A New Kind of Science: The NKS Forum > Pure NKS > CA for Three Color Rule Number 3671584492797 Records a Geometric Sequence
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Registered: Jan 2004
Posts: 350

CA for Three Color Rule Number 3671584492797 Records a Geometric Sequence

In the attached figure, three color rule number 3671584492797 records the geometric sequence:

a + ar + ar^2 + ar^3 + ar^4, ...
where a = 1 and r = 2.

The solid inverted triangles down the right side of the figure mark off successive powers of 2.

The left hand side has very small triangles marking the units being sequenced.

But each term in the geometric sequence is also enumerated horizontally at the point of the apex of its inverted triangle. Moreover, it is also enumerated by a diagonal running from the previous term’s inverted triangular apex down to the base of its own inverted triangle.

Here is the Mathematica code that generates the figure:

ArrayPlot[
CellularAutomaton[{3671584492797, 3, {{-1}, {0}, {1}}}, {{1}, 0},
3000], ColorRules -> {0 -> Black, 1 -> Yellow, 2 -> Red}, PlotLabel -> {{"(702: 1+AND[p, 1+q] ~XOR~ "}, {"511758: 1+AND[1+p, q]" " [Rule]
512460)"}, {" ~DIFF~ "}, {"(13626: 1+AND[p, -1+r] ~XOR~ "},
{"7343167948506: 1+AND[-1+p, -1+q]" " [Rule] 7343167962132
)"}, {"
[Rule] 3671584492797"}}, ImageSize -> {850, 750}]

A word on the lengthy plot label.

The label shows that there are four basic AND-type rule numbers as progenitors to the rule number that generates the figure. These four rules are paired as input to modulo 3 sum operations. Then modulo 3 difference of these sums is found. That difference is the rule that generates the figure.

In the label ~XOR~ indicates modulo 3 sum of two operands. Similarly, ~DIFF~ indicates modulo 3 difference of just two operands.

I used the map function with rule number 3681670999617 for ~XOR~ and rule number 146430861993 for ~DIFF~.

But “+” and “-“ may be used just as well. Here is how to do it with “+” and “-“.

(1) Find modulo 3 sum of rule numbers 702 and 511758:

FromDigits[Mod[IntegerDigits[702,3,27] + IntegerDigits[511758,3,27],3],3]

512460

(2) Find modulo 3 sum of rule numbers 13626 and 7343167948506:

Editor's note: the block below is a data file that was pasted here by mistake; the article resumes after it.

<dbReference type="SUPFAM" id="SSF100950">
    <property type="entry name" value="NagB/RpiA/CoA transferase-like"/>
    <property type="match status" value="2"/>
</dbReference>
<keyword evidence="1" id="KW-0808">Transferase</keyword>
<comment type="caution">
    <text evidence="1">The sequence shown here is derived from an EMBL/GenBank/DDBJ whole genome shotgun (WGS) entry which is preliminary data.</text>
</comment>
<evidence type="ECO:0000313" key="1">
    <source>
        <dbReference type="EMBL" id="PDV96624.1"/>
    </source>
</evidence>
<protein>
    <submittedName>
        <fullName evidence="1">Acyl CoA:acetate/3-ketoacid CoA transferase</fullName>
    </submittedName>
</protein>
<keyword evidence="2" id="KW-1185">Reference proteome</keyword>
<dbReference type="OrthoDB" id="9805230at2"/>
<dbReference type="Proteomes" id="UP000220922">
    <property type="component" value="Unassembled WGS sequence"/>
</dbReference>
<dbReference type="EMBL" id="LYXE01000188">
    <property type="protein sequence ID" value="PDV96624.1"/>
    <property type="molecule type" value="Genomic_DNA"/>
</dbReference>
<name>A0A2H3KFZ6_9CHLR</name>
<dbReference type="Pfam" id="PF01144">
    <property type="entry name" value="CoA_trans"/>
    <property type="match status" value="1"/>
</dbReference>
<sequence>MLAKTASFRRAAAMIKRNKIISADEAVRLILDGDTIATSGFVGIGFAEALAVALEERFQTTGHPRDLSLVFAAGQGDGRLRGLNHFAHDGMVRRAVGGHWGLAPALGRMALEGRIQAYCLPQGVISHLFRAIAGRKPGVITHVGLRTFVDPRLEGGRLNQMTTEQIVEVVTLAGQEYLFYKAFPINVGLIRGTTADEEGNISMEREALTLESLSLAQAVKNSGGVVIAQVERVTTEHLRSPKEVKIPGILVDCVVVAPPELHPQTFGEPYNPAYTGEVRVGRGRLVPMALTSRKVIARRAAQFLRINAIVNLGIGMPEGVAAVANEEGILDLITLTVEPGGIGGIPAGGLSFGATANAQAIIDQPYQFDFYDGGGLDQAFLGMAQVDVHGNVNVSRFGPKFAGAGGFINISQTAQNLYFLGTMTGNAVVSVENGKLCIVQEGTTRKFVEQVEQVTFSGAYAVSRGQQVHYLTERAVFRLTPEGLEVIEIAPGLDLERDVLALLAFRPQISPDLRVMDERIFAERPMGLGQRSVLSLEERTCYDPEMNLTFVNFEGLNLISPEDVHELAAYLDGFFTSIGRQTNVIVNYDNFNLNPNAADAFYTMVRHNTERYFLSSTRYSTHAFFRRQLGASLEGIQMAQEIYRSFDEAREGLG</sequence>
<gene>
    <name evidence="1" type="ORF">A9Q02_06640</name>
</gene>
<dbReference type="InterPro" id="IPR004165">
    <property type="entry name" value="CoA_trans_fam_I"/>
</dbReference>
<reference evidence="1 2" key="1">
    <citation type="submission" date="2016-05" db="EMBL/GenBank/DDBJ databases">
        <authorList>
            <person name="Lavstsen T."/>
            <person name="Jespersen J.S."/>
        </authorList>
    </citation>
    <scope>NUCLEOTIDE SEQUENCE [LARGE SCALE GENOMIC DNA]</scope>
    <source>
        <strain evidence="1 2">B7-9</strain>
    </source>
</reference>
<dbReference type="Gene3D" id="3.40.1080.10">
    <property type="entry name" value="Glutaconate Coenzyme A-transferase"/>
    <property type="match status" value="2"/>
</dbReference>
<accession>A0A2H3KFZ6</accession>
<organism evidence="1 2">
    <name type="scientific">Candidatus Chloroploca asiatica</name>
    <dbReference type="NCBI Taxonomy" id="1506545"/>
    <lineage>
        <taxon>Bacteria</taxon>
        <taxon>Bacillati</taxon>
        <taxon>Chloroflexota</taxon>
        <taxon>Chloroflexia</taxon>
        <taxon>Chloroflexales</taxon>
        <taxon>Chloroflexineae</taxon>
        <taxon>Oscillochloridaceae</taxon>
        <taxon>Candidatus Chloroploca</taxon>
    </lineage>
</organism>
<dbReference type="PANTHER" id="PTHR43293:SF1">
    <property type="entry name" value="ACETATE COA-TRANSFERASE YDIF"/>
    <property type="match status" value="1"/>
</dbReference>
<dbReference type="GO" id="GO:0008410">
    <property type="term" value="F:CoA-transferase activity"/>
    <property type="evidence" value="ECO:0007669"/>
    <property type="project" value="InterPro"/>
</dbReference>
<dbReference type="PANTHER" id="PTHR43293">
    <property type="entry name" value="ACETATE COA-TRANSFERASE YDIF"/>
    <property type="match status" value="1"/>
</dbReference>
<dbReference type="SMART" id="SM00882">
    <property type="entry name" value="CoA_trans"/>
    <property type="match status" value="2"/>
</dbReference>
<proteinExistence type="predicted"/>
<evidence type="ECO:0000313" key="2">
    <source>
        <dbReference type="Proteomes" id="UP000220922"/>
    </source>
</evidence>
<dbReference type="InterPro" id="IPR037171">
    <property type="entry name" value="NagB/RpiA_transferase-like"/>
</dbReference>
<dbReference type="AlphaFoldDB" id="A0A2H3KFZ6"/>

FromDigits[Mod[IntegerDigits[13626,3,27] + IntegerDigits[7343167948506,3,27],3],3]

7343167962132

(3) Find modulo 3 difference of these two modulo 3 sums. Note that operands input to modulo 3 difference are not commutable.

FromDigits[Mod[IntegerDigits[512460, 3, 27] - IntegerDigits[7343167962132, 3, 27], 3], 3]

3671584492797

So the lengthy plot label establishes that the rule number generating the geometric sequence is quite complex, being the difference of sums built up from four basic AND-type functions.

Lawrence J. Thaden has attached this image:

Last edited by Lawrence J. Thaden on 04-23-2011 at 02:17 AM

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04-22-2011 03:05 PM

Registered: Jan 2004
Posts: 350

Cellular automaton for three color rule number 302188237325 records a geometric sequence in the length of the base of obtuse triangles. This sequence is useful for locating a subset of the prime numbers. The sequence is:

2 + a + a r + a r^2 + a r^3 + a r^4 , …
Where a = 15 and r = 6.

The lengths of the bases of the first four obtuse triangles are: {2, 17, 107, 647}. All of these are prime numbers.

But the next term has an obtuse triangle with a length that is not a prime: It is a r^3 = 3887 which is divisible by 13.

Mathematica code that generates this sequence is:

n=4; FoldList[Plus, 2, Table[(15 6^i), {i, 0, n}]]

From the first thousand terms there are only 17 prime numbers. Here are their locations in the geometric sequence. Of course these are not the locations of where they are to be found in the list of all primes.

n = 998; subscriptsTrue =
Flatten[Position[
PrimeQ[FoldList[Plus, 2, Table[(15 6^i), {i, 0, n}]]], True]]

{1, 2, 3, 4, 6, 7, 10, 13, 14, 25, 42, 72, 141, 190, 191, 631, 714}

Here are the first ten of these seventeen prime numbers:

Style[TableForm[
FoldList[Plus, 2, Table[(15 6^i), {i, 0, n}]][[#]] & /@
Take[subscriptsTrue, 10]], Medium]

2
17
107
647
23327
139967
30233087
6530347007
39182082047
14215144014964850687

The last seven of the seventeen prime numbers have many digits. Too many to conveniently display. But here is a list of their lengths.

Prime IntegerLength
(11) 33
(12) 56
(13) 110
(14) 148
(15) 149
(16) 491
(17) 556

In the attached figure you can see how the cellular automaton assists in calculating the base of the obtuse triangles.

The triangles appear down the right edge of the foreground of the plot, with the side opposite the obtuse angle being aligned on this right edge. These triangles are dark red.

Along the base of each triangle is a sequence of yellow-green dashes. These mark off the units of length of the base of the obtuse triangle.